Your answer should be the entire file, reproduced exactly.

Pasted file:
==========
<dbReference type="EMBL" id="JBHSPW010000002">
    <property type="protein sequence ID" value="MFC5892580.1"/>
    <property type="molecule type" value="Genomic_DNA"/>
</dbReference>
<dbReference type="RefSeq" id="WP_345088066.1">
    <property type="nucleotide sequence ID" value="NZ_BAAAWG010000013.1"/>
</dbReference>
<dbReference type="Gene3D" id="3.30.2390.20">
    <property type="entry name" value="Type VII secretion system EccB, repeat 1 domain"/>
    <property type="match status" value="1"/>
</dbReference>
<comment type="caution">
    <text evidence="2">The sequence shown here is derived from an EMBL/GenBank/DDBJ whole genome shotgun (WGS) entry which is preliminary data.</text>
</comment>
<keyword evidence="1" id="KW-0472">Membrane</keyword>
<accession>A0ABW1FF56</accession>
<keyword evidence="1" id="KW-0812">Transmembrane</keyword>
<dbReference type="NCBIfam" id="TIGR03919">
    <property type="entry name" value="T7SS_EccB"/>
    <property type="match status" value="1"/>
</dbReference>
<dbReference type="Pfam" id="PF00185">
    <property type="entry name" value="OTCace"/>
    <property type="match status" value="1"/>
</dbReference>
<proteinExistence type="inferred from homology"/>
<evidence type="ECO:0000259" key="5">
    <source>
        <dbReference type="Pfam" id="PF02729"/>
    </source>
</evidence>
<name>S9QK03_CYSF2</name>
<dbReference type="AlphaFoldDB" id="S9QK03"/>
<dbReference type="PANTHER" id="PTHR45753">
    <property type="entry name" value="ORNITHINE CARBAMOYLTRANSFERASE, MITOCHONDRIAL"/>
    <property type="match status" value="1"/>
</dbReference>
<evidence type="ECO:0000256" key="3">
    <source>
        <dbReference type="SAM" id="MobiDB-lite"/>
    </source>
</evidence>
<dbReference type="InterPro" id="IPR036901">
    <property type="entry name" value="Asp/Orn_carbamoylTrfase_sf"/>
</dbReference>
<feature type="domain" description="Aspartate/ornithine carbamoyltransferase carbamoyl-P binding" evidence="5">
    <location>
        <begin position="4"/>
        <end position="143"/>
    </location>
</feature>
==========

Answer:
<dbReference type="EMBL" id="JBHSPW010000002">
    <property type="protein sequence ID" value="MFC5892580.1"/>
    <property type="molecule type" value="Genomic_DNA"/>
</dbReference>
<dbReference type="RefSeq" id="WP_345088066.1">
    <property type="nucleotide sequence ID" value="NZ_BAAAWG010000013.1"/>
</dbReference>
<dbReference type="Gene3D" id="3.30.2390.20">
    <property type="entry name" value="Type VII secretion system EccB, repeat 1 domain"/>
    <property type="match status" value="1"/>
</dbReference>
<comment type="caution">
    <text evidence="2">The sequence shown here is derived from an EMBL/GenBank/DDBJ whole genome shotgun (WGS) entry which is preliminary data.</text>
</comment>
<keyword evidence="1" id="KW-0472">Membrane</keyword>
<accession>A0ABW1FF56</accession>
<keyword evidence="1" id="KW-0812">Transmembrane</keyword>
<dbReference type="NCBIfam" id="TIGR03919">
    <property type="entry name" value="T7SS_EccB"/>
    <property type="match status" value="1"/>
</dbReference>
<dbReference type="Pfam" id="PF00185">
    <property type="entry name" value="OTCace"/>
    <property type="match status" value="1"/>
</dbReference>
<proteinExistence type="inferred from homology"/>
<evidence type="ECO:0000259" key="5">
    <source>
        <dbReference type="Pfam" id="PF02729"/>
    </source>
</evidence>
<name>S9QK03_CYSF2</name>
<dbReference type="AlphaFoldDB" id="S9QK03"/>
<dbReference type="PANTHER" id="PTHR45753">
    <property type="entry name" value="ORNITHINE CARBAMOYLTRANSFERASE, MITOCHONDRIAL"/>
    <property type="match status" value="1"/>
</dbReference>
<evidence type="ECO:0000256" key="3">
    <source>
        <dbReference type="SAM" id="MobiDB-lite"/>
    </source>
</evidence>
<dbReference type="InterPro" id="IPR036901">
    <property type="entry name" value="Asp/Orn_carbamoylTrfase_sf"/>
</dbReference>
<feature type="domain" description="Aspartate/ornithine carbamoyltransferase carbamoyl-P binding" evidence="5">
    <location>
        <begin position="4"/>
        <end position="143"/>
    </location>
</feature>